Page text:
Each month we round up some of the top stories in space, entrepreneurship, innovation, finance and technology.
Here’s our round-up for August:
Smallsats Space Debris and Self Regulation
For anyone with their eye on the entrepreneurial space landscape, the nano- and microsatellite sector likely represents something of a mainstay of today’s commercial space industry. There has never before been greater interest or investment in the development of small satellites, dedicated small launch systems, and associated infrastructure. All of this activity is manifested in the great volume of artificial satellites which now orbit the Earth. As plans for new, larger, commercial satellite constellations come online, this number will only continue to grow. Read the article by Space Angels here.
The Billionaire Moguls in a Race to Outer Space
Think billionaires and outer space and three names quickly come to mind: Elon Musk, Jeff Bezos and Richard Branson. There are 13 others among the world’s 500 richest people who have an investment in a space enterprise, according to data compiled by the Bloomberg Billionaires Index and consulting firm Bryce Space & Technology. Bloomberg’s Tom Metcalf has more on “What’d You Miss?” (Source: Bloomberg)
Peter Diamandis: How to Find the Mindset and Energy to Go Big
In a recent interview at Singularity University’s Global Summit in San Francisco, Peter Diamandis said he’s at his best whenever he taps into his passion and lets it shine through.
“Anything I do has got to be truly from the heart and the soul,” Diamandis said. “Otherwise, I’m not going to care. If the love isn’t there, it’s never going to thrive.”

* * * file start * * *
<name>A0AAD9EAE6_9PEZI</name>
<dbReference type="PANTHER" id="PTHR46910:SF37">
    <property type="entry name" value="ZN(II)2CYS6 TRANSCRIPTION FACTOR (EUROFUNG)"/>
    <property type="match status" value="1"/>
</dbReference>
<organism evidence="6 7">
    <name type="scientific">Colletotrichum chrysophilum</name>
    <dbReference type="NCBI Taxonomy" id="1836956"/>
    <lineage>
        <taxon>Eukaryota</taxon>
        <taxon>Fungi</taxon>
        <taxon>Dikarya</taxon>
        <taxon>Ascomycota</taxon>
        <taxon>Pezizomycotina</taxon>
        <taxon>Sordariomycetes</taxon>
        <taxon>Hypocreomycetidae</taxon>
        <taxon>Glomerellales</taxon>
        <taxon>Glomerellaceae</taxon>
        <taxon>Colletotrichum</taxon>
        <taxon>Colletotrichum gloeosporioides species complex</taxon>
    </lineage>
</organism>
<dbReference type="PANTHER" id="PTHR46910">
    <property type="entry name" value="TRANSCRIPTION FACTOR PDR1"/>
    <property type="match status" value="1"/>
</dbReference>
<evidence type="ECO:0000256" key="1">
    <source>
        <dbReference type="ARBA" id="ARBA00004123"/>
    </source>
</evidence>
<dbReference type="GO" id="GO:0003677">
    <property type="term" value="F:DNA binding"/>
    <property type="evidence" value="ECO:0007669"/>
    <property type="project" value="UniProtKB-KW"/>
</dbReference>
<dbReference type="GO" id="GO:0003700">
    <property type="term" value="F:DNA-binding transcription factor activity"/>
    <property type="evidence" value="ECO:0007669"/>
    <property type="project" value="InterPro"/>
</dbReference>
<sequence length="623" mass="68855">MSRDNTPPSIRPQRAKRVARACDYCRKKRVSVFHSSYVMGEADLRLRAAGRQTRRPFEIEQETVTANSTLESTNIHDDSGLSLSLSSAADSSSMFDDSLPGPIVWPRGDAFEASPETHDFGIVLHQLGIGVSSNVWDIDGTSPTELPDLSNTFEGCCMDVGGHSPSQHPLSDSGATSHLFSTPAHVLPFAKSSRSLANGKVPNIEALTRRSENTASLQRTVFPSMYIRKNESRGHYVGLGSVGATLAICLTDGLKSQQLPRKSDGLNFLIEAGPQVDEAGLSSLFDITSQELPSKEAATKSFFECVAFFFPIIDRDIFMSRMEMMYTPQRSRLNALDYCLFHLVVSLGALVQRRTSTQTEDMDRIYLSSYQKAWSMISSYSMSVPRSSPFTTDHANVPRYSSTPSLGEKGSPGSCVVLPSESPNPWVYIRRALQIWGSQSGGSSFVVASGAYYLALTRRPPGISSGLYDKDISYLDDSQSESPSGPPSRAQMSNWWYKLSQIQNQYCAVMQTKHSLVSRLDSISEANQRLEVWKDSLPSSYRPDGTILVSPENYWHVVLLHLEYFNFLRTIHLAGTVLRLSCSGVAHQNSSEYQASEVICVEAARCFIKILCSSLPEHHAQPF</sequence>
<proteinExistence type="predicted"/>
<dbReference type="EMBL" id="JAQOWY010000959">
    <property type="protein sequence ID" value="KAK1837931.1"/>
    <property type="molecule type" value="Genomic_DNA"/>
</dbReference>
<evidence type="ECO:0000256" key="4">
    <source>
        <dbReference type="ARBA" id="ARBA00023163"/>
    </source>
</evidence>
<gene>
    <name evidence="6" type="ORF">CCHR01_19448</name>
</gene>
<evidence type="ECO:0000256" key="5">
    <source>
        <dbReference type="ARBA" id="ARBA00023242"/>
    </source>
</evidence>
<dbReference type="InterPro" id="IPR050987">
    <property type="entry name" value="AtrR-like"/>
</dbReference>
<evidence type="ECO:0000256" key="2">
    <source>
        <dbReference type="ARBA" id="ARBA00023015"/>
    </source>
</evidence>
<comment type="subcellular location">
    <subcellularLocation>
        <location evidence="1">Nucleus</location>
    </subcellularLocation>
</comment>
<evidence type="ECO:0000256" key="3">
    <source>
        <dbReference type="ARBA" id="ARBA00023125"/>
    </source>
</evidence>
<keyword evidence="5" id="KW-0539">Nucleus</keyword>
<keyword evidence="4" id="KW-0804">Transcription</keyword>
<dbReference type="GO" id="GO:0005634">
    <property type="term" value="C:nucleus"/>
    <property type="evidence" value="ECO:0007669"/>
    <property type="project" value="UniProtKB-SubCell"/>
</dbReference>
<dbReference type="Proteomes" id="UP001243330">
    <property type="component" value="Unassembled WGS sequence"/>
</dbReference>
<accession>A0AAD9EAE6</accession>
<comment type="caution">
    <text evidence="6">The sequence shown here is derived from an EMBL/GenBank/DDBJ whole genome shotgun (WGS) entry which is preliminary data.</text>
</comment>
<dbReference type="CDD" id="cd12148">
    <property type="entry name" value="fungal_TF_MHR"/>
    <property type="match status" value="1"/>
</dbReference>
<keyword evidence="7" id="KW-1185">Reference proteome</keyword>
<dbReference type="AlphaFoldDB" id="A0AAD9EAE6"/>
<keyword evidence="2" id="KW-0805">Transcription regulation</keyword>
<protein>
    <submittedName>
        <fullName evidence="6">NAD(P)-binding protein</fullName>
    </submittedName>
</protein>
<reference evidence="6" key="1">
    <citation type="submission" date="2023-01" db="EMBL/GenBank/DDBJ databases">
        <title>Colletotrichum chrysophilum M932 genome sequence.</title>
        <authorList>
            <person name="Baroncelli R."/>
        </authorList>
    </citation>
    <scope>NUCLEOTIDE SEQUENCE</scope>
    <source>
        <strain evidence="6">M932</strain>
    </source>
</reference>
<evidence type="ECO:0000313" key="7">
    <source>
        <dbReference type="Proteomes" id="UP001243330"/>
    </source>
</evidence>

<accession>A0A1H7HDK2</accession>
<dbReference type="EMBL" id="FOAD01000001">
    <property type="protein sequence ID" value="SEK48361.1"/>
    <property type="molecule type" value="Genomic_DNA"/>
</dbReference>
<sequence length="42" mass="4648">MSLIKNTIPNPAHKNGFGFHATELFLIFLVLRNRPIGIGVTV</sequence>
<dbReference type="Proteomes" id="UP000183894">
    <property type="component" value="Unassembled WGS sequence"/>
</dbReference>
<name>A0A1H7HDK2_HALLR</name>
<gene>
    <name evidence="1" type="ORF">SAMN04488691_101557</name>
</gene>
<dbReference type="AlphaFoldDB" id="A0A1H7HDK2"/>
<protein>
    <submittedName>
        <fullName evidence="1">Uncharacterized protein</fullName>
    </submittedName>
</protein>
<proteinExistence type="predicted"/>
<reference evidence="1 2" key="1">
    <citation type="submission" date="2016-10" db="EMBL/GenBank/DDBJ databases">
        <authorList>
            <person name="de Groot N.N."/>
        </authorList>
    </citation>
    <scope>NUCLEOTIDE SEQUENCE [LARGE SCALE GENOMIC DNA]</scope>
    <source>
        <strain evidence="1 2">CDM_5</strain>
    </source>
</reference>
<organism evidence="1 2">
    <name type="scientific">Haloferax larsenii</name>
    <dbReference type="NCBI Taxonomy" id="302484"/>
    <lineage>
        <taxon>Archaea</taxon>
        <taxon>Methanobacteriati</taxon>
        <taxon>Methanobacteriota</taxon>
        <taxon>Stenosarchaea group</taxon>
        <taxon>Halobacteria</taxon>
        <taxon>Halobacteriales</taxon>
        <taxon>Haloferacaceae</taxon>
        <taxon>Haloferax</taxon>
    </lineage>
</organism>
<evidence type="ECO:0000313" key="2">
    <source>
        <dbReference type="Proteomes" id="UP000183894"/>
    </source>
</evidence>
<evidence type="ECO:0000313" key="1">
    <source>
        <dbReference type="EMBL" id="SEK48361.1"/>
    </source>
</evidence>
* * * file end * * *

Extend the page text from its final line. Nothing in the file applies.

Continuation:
Read more here.
Iceye raises $13 million for radar microsatellites
Finnish company Iceye announced Aug. 23 that it has raised $13 million to further development of a constellation of synthetic aperture radar (SAR) cubesats. Iceye said in a statement that $8.5 million of the new funding came in a financing round led by Draper Nexus, an early-stage venture capital company with offices in California and Japan. Others participating in the round include True Ventures, Lifeline Ventures, Space Angels and Draper Associates. Read more at SpaceNews.
Featured image: Iceye plans to launch three SAR microsatellites in the next year as precursors to a larger constellation. Credit: Iceye
Small rockets, new and renewed
A perennial topic of discussion, and complaints, at the annual Conference on Small Satellites at Utah State University is launch. For many years, there’s never seemed to be enough launch capacity, going to the right orbits at the right time at the right price, to satisfy the industry. Developers traded horror stories of satellites sitting on the shelf for years waiting for a launch—in the case of student-built satellites, long after their student builders graduated. – via The Space Review.